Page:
Dr. Amanda Lovette, Delta Health Pediatrics
As parents, one of the main complaints we often have is that it is difficult to get our children to fall asleep and stay asleep. This lack of sleep in our children can lead to behavioral issues as well as health issues such as irritability, trouble paying attention, obesity, and high blood pressure, among other things. Many times when this becomes a pattern in our children, we turn to external sleep aids like melatonin to help them get a good night’s rest. But is melatonin safe? The short answer, yes. But keep reading for more information on how to develop healthy sleep habits for your children.
What is melatonin?
Melatonin is found in most stores as an over-the-counter sleep aid. It is also found naturally in the brain in the pineal gland. In the evening hours, naturally produced melatonin levels increase in the brain, signaling the body that it is time to sleep. Sometimes melatonin in the brain is in lower amounts and doesn’t appropriately signal the brain, or sometimes other situations like excessive stimulation or noise override the effects of the melatonin. A dose of melatonin may help signal the body and augment the effects of the natural melatonin in the brain.
How does melatonin help?
Taking melatonin at night may help some children short-term while they are continuing to work on developing healthy sleeping habits. It can be helpful in resetting sleep schedules like with jet lag, or when sleep bedtimes and wake times are interrupted by vacations and other activities. It has been used with some success in children with developmental issues like autism and ADHD who often struggle with sleep problems.
If your child is having issues with sleep, always try to fix the bedtime routines first, and if that doesn’t work, then consider melatonin as a concurrent decision with your child’s healthcare provider.
How to choose the right melatonin
Melatonin comes in many different forms (liquids and gummies among others) and each form may have differing levels of the actual drug, and the actual quality of the medication may differ between manufacturers. A label of “USP Verified” on the bottle will reassure you that the product actually contains the products listed at the amounts and potency listed. There could be other products in some formulations that create other possible undesirable effects so choose your child’s melatonin product with care.
Most healthcare providers will recommend starting a child on the lowest dose of melatonin, around 0.5mg to 1 mg, given between 30 and 90 minutes before bedtime, and in conjunction with a healthy bedtime routine.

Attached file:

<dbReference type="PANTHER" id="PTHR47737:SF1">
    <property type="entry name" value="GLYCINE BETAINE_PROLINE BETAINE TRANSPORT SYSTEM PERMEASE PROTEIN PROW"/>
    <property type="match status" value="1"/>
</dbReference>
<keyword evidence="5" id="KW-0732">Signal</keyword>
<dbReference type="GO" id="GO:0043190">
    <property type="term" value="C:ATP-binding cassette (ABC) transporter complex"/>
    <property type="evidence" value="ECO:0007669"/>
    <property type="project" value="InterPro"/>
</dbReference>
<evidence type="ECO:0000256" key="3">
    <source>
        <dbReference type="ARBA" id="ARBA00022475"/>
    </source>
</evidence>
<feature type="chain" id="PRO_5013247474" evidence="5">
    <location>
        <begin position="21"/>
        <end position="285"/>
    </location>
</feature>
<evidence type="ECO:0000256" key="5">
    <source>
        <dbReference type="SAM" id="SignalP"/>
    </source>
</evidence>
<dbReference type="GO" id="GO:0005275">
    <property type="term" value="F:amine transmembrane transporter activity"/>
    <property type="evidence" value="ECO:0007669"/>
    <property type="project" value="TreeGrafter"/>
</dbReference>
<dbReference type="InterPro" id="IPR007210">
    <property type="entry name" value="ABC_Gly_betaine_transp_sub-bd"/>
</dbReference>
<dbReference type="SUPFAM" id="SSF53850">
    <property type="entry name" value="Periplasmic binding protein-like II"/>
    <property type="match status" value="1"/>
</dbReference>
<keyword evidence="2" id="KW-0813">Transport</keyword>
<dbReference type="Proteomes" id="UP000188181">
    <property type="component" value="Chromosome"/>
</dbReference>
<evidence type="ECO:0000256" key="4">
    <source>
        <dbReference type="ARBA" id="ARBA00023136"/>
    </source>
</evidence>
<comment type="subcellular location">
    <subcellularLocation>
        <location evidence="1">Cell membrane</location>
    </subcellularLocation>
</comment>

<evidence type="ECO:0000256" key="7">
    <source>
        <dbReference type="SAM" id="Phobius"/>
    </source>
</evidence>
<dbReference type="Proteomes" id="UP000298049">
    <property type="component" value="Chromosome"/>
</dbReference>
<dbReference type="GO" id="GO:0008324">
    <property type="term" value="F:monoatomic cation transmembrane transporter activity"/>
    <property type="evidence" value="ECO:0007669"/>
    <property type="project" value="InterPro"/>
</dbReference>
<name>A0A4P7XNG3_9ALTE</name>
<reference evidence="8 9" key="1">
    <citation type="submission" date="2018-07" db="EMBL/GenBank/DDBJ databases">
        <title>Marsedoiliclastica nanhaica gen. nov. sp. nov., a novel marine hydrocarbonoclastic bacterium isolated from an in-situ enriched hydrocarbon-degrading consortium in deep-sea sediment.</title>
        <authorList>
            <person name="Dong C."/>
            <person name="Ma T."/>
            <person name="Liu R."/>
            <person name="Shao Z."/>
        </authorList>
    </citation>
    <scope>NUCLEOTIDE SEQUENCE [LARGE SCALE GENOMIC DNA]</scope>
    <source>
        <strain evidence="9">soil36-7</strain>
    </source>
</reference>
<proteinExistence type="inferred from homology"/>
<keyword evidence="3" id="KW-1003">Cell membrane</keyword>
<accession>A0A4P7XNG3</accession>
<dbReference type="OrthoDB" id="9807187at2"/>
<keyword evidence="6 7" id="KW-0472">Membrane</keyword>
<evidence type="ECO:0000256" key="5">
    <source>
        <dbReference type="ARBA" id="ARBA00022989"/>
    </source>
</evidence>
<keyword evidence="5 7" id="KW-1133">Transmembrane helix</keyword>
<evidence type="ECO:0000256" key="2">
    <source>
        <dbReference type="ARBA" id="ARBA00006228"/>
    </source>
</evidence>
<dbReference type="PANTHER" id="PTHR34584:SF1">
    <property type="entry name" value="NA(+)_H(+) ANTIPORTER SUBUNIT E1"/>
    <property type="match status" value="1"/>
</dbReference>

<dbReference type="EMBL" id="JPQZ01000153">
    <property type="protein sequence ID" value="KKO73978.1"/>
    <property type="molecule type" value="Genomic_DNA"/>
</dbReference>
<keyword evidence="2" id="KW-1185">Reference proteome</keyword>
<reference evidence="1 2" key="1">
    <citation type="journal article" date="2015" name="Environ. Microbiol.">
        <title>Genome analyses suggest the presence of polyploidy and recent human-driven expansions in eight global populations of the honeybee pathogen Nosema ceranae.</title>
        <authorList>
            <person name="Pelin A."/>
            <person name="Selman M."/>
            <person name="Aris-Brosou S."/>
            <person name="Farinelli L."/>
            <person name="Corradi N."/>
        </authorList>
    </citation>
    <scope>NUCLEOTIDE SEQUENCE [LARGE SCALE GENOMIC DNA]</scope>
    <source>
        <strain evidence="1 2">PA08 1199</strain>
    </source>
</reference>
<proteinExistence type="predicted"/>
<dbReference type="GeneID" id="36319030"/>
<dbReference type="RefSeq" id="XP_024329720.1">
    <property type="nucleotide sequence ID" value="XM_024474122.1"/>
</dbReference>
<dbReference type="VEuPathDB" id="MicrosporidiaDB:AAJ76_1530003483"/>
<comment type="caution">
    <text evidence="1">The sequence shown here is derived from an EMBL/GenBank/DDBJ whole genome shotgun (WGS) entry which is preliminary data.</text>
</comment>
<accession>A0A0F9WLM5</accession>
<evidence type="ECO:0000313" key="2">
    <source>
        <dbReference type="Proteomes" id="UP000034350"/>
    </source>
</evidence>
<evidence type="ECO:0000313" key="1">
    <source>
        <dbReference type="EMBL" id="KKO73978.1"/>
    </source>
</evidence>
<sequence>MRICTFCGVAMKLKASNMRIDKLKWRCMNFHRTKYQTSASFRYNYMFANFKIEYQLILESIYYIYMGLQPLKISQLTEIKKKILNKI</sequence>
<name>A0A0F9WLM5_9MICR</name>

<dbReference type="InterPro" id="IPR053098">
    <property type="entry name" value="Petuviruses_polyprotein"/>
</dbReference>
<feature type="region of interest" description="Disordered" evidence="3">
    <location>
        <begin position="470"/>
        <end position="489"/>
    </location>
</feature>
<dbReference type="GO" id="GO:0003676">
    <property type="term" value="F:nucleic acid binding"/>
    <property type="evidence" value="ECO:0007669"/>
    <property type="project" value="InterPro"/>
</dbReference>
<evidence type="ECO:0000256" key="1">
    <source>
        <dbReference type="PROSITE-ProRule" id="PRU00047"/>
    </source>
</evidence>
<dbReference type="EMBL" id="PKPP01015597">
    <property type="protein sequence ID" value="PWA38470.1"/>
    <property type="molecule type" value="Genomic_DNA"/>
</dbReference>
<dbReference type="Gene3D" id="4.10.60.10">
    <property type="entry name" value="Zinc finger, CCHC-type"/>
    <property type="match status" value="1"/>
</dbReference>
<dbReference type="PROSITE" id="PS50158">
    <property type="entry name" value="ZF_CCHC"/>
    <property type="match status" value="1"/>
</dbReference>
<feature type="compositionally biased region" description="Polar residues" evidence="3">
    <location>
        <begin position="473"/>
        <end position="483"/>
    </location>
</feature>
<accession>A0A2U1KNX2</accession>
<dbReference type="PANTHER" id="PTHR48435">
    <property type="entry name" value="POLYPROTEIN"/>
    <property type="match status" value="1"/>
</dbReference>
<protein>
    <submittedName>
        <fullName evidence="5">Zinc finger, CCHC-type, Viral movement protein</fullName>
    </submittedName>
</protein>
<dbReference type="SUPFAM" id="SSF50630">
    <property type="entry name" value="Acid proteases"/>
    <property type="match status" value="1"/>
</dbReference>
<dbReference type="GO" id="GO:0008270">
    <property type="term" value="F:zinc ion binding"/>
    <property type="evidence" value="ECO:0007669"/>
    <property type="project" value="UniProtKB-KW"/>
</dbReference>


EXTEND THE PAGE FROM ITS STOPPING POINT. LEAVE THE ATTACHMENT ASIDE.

Are there known risks to melatonin?
Understand that there have been reports of melatonin overdoses in children. In the vast majority of cases, no injuries or symptoms occurred and children recovered uneventfully, though there were a few serious injuries and two child deaths reported between 2012 and 2021. The chewable form seems to have the most variable amounts of melatonin so health experts recommend against this form of melatonin for children at this time. Keep melatonin and all other medications out of reach of children and call Poison Control at 1-800-222-1222 if you find your child has taken excess melatonin.
In larger doses, melatonin can cause uncommon side effects such as morning sleepiness, drowsiness, and possibly urination at night. Be sure to ask your child’s healthcare provider about possible interactions between melatonin and other medications your child is taking.
How to develop healthy sleep and bedtime habits
The first step in helping your child to sleep effectively and soundly is to develop healthy sleep and bedtime habits. The actual routine can be specific to your child but most children need to have lower levels of stimulation, which means lower lighting levels, low voices, a sleep environment that is free of distracting noise and light, and no electronics. Phones, video games, iPads, and computers can be the death of a healthy sleep routine. Sometimes a white noise machine set at a low level can be effective, but the noise needs to be something monotonous and without words or other things the brain will continue to actively try to interpret instead of settling to sleep.
Sleep and bedtime routines also need to be started at about the same time every night if possible – this will develop a habit in the child of going to bed around the same time. Routines are healthy and, though often difficult to develop at first, eventually will become the cornerstone of healthy sleeping habits.
Effects of blue light from devices on sleep
Of note, the blue light released by phones and other electronics like computers and tablets can wreak havoc on the natural production of melatonin and it fools our brains into thinking that it is daytime instead of night. The American Academy of Pediatrics recommends children avoid electronics for an hour before bed to minimize the impact on natural melatonin.
Figuring out a sleep routine that works for you and your family is the most important. For more advice from Dr. Lovette, join the Health Kids Western Slope Facebook Group facebook.com/groups/healthykidswesternslope.You can also schedule an appointment at Delta Health Pediatrics by calling 970.546.4000.